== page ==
A Process for Discipleship: part four

We are supposed to make disciples. 

If we fail at this point, we fail at everything else as well.

Jesus made our mission pretty clear when he said, “Go and make disciples.”

The question is how? 

How do we make disciples? How do we move from just agreeing with each other that making disciples is important to being the kind of people who are making disciples?

What I began trying to do in previous posts was give you a basic process to follow.

I am trying to draw together principles from all kinds of different Scriptures so that you can have a clear idea at least of where you can start if you are going to obey Jesus and help others grow in their relationship with Him. 

How do I disciple others? 

1.  Follow Jesus

2.  Pursue People

3.  Ask Questions

4.  Process Information

In other words, we are stopping to think.

And we have to do this, we have to think, because we are going after people intentionally, not just to hang out with them, though that is part of it, we enjoy that, but we are wanting to help them actually change, and helping someone change is going to require mental effort on your part.

Because people are complicated.  And life is confusing.  And helping someone apply the Bible to their actual life isn’t always simple.

It is funny, I think most of us, we would know that if someone asked us to teach a class, we would have to prepare.  I mean, just to preach this sermon, usually takes me about two, two and a half days of preparation.  There’s a lot of thought that goes into it. But when it comes to teaching others in terms of discipleship, we sometimes act as if we can somehow know what to say and know how to help them change, without thinking about them and that’s really crazy.

It is not only crazy, it is unbiblical.  After all, Hebrews 10:24 exhorts us to think, 

 “And let us consider how to stir up one another to love and good works…”

Consider means think. What this verse means is I have to think about how to get you stirred up to love God, to love others, and to do what’s right and good. 

It should be normal then for us to spend time thinking about how to help others grow.

It should be normal for us to be taking the Bible to a person’s life and problems, and asking what does God say about who this person is, what they are going through, and how they need to change?

That’s considering, and that’s where a lot of the actual discipleship starts taking off, and we are going to spend some time on this component of the discipleship process, thinking about thinking, and so let me try to explain why I am convinced doing this work of thinking is so important.

And I’ll do that from another passage in Hebrews, and that is Hebrews 3. 

Hebrews 3:13 and 14. 

The writer says there, “Take care, brothers, lest there be in any of you an evil, unbelieving heart, leading you to fall away from the living God.  But exhort one another every day, as long as it is still called ‘today’, that none of you may be hardened by the deceitfulness of sin.”

Now, look at that.  What does that passage say sin does?  It says sin deceives and hardens hearts.  And how, according to these verses, do you keep from being fooled by the deceptiveness of sin?  It’s through interpersonal relationships.  Exhort one another that none of you be hardened by the deceitfulness of sin.

This is God’s plan.  Sin is really good at deceiving us.  And because sin is so good at deceiving and hardening our hearts, we need other believers who will love us enough to exhort us, and what that means is to show us our own lives from God’s perspective.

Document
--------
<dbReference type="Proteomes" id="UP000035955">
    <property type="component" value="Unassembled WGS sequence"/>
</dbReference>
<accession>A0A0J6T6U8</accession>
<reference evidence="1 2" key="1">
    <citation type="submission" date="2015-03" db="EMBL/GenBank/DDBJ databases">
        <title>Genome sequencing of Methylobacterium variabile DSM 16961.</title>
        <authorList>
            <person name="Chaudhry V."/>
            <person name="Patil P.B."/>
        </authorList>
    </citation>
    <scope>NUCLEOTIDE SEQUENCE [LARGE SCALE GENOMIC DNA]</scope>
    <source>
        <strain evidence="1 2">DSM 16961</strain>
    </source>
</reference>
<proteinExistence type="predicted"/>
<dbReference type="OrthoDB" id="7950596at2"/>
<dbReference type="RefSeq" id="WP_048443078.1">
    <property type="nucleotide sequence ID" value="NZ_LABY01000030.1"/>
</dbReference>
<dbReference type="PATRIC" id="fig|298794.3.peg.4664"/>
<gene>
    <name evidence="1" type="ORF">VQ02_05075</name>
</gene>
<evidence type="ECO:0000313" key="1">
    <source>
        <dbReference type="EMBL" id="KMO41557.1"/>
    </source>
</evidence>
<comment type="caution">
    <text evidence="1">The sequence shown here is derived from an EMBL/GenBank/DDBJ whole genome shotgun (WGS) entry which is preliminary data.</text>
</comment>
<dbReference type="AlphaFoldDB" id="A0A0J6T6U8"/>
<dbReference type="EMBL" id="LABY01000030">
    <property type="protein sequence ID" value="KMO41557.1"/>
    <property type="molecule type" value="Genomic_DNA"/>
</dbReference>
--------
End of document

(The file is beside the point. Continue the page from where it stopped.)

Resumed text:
That’s what we are trying to do in discipleship, really.  We are trying to show people their lives from God’s perspective. We are trying to get to know a person as they really are and to get to know their life as it really is so we can come alongside of them in order to help them see themselves and their lives from a biblical perspective, so that they can avoid being fooled by the deceitfulness of their sin and as a result, actually change and become the person God wants them to be.

Maybe to say it another way.  You know why a lot of us aren’t changing?  It’s because sin has us fooled.  We are deceived.  We have an inaccurate perception of ourselves.  

I remember when Marda and I first got married, she is a good cook and I ate and I ate and I ate, and I didn’t have any idea of how much I was gaining until I saw a picture of myself and wow, for some reason, I had no idea that I had gotten that heavy until I had that proof there in front of me, and in the same spiritually, we often don’t have an accurate perception of ourselves until someone comes along and helps us see ourselves as we really are, and it’s not until they do show us who we are, that we able to actually do something about it.  

That’s why this is a key component of what you want to be doing in your discipleship of others, processing information biblically, thinking, trying to gain a biblically accurate perception of who they are and what’s going on and how they need to grow. Now to try to get particular here, because you might say, o.k., I get the principle, I am supposed to be thinking, but what exactly is it that I am supposed to be thinking about? 

As you sit down and you start considering what you have learned about the person you are wanting to disciple, there are at three main things you need be to going back to the Bible and processing that information you have received and thinking through. 

1.)     What does the Bible say about who this person is?

2.)     What does the Bible say about what this person’s struggling with?

3.)     What does the Bible say about how this person needs to change?

In the next post, we’ll look at the importance of the first question and exactly what we mean by thinking about who the person is biblically. 



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